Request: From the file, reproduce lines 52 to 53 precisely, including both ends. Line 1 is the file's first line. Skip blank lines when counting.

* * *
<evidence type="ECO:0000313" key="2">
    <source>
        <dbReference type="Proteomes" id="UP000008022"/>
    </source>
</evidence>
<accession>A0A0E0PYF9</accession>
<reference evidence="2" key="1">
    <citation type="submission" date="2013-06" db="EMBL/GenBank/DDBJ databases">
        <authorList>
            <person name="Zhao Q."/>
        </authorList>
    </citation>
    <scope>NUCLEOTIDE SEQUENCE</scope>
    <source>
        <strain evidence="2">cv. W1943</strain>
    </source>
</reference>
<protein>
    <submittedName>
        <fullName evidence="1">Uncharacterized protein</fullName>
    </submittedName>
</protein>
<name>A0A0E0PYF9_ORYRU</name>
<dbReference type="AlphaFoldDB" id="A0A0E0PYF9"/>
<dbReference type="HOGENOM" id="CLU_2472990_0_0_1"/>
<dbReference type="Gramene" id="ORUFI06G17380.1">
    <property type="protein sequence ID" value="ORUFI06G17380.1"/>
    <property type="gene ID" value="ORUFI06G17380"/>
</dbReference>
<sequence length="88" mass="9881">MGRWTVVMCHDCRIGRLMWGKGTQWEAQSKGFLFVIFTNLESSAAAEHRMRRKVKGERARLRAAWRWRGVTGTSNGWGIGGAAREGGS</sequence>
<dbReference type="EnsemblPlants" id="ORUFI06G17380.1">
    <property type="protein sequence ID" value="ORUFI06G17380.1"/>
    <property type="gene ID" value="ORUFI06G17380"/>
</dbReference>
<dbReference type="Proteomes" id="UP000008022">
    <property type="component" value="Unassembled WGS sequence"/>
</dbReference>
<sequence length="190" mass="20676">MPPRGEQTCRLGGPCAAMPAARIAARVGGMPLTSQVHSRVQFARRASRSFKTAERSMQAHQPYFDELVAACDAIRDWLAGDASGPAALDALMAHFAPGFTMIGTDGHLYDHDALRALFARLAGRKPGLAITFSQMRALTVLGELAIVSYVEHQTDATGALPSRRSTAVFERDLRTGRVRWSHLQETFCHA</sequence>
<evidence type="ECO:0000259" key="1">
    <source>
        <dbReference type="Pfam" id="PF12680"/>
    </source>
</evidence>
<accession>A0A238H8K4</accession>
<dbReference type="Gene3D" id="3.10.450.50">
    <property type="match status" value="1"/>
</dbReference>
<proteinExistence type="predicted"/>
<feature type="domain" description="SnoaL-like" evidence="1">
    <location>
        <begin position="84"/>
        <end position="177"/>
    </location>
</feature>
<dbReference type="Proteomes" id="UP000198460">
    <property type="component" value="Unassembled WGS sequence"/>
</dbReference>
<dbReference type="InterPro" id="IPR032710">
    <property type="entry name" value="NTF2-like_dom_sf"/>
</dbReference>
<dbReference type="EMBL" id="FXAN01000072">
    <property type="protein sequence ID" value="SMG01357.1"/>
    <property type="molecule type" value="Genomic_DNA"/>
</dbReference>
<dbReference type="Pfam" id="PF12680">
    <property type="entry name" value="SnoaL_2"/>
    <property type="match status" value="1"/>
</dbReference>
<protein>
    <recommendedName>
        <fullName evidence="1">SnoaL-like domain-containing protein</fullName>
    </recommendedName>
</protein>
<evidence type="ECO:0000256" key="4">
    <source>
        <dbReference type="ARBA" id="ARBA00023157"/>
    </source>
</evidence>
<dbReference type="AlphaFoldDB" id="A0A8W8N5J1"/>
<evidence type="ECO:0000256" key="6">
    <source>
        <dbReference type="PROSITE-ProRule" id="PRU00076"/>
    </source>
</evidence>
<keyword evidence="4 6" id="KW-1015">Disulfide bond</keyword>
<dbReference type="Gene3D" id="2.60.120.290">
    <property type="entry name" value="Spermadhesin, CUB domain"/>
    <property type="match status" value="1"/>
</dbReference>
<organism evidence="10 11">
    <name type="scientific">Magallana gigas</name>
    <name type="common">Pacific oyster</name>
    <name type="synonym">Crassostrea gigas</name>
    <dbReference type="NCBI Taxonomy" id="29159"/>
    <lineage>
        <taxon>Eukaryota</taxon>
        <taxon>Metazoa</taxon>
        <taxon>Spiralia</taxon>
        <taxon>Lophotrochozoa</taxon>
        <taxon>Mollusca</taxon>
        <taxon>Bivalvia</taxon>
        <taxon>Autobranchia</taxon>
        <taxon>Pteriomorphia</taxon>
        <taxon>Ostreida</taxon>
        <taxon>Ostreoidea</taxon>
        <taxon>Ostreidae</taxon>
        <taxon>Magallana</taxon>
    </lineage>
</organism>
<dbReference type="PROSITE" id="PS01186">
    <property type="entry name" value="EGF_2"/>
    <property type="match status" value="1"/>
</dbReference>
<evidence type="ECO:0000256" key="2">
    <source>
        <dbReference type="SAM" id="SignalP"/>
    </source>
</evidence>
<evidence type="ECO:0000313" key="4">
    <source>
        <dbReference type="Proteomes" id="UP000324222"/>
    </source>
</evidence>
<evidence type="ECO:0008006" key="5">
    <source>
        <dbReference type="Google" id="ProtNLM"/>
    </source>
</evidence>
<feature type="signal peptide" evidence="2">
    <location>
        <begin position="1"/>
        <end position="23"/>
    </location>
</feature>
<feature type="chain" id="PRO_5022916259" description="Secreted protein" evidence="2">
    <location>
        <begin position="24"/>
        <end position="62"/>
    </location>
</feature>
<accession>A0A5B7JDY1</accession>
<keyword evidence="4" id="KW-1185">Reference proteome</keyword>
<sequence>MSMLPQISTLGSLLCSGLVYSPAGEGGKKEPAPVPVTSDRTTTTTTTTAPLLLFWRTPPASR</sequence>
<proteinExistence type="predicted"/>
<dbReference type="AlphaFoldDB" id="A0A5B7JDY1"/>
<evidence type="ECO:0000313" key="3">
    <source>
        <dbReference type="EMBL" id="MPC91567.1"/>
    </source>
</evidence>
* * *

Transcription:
        <end position="177"/>
    </location>